Apricot trees originate from the Mediterranean region and grow best in areas that do not have frost. They are self-fertile and don't need to cross-pollinate, meaning they can be planted singly. Pruning apricot trees will increase their strength, control the size, allow for better sunlight exposure, create a healthy crop of fruit and remove undesirable wood. The goal is to remove 20 percent of last year's growth.
Cut off the shoots and buds of apricot trees when they are young. This is when most of the major pruning should occur because, even though it won't bear fruit for the first three years, the tree will produce a better crop when it matures.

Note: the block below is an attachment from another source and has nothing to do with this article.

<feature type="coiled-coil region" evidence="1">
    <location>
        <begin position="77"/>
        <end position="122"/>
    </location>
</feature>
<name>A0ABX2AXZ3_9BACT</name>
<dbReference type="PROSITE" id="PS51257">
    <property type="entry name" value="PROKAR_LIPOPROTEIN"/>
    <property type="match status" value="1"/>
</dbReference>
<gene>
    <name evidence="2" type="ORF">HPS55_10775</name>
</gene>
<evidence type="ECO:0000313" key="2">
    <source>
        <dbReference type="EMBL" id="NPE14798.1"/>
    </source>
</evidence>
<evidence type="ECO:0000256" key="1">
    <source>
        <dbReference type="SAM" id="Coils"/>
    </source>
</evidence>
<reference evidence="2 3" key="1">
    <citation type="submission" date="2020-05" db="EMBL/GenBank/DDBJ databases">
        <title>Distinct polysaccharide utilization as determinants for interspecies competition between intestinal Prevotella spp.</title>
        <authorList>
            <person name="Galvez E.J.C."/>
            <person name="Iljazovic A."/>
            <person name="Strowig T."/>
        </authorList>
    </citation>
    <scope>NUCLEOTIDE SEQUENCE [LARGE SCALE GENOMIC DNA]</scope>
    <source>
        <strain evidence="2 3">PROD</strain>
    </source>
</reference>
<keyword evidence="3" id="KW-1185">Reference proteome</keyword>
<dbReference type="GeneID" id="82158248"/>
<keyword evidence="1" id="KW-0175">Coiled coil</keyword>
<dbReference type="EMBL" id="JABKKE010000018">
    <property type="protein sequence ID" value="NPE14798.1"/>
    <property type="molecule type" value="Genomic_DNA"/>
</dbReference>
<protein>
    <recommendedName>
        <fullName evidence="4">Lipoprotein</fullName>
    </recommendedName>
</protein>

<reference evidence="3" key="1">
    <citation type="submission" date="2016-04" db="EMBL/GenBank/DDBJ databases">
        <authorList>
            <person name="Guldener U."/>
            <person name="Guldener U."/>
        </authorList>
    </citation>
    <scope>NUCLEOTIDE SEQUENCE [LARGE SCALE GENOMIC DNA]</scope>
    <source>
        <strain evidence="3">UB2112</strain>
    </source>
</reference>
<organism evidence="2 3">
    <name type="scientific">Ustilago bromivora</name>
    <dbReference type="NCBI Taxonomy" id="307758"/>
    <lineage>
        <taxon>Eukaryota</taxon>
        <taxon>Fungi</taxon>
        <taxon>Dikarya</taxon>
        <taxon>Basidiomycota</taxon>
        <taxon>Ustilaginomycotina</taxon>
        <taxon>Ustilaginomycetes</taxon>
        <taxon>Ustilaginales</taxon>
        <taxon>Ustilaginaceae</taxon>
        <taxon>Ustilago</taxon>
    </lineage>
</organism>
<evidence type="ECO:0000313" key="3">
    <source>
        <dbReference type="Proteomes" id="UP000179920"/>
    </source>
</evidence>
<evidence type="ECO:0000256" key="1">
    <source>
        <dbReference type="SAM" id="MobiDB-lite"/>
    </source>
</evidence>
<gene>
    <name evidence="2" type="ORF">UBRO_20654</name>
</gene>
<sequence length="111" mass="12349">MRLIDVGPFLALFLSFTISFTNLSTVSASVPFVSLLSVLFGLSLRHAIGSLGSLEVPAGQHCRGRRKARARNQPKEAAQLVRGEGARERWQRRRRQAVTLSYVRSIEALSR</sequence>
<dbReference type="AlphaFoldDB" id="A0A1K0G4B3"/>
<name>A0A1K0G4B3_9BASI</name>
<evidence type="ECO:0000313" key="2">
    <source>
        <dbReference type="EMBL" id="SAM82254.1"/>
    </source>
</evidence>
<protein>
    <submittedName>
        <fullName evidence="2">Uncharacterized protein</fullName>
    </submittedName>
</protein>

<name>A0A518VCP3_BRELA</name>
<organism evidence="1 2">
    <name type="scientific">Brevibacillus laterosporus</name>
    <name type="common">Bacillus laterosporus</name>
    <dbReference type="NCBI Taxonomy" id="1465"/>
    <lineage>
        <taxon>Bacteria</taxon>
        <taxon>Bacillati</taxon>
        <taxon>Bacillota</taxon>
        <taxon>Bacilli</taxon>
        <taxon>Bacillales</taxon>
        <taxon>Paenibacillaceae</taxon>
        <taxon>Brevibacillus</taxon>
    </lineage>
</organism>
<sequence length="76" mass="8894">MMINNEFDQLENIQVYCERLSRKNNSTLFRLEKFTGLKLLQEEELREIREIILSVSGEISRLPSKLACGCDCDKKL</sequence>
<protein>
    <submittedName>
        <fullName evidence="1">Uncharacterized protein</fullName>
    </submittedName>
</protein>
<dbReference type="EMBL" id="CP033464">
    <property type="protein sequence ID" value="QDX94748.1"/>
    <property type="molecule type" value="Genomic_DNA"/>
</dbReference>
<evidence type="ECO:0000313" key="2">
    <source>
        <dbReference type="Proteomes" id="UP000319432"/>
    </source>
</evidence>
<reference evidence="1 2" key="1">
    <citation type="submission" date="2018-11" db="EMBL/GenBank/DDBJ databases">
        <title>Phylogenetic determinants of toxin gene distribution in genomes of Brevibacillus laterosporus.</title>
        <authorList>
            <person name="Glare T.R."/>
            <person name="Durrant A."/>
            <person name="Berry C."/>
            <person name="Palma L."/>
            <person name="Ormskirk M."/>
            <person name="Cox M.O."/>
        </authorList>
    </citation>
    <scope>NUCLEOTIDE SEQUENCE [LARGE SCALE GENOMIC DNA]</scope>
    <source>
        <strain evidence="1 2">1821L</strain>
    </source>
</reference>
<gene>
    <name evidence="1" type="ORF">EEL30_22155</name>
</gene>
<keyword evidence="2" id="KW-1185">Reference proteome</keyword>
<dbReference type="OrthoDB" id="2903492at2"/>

Prune apricot trees during the dormant season, when the leaves are gone. It will be easier for you to see the tree's shape and clip off dormant buds.
Top vertical branches to promote more growth and open the tree to increased exposure to sunlight. Cut off the branch within 1/4 inch of the last bud.
Cut off the ends of horizontal branches if you want to thin excessive fruit or renew the wood. If you leave them uncut, the fruit will grow earlier and heavier.
Remove branches that bend toward the ground, as well as branches that cross each other. Clip them where they meet the center stem, at the V-shaped joint.
Follow diseased, damaged or cracked limbs until they meet a healthy branch. Cut them at that point to remove them.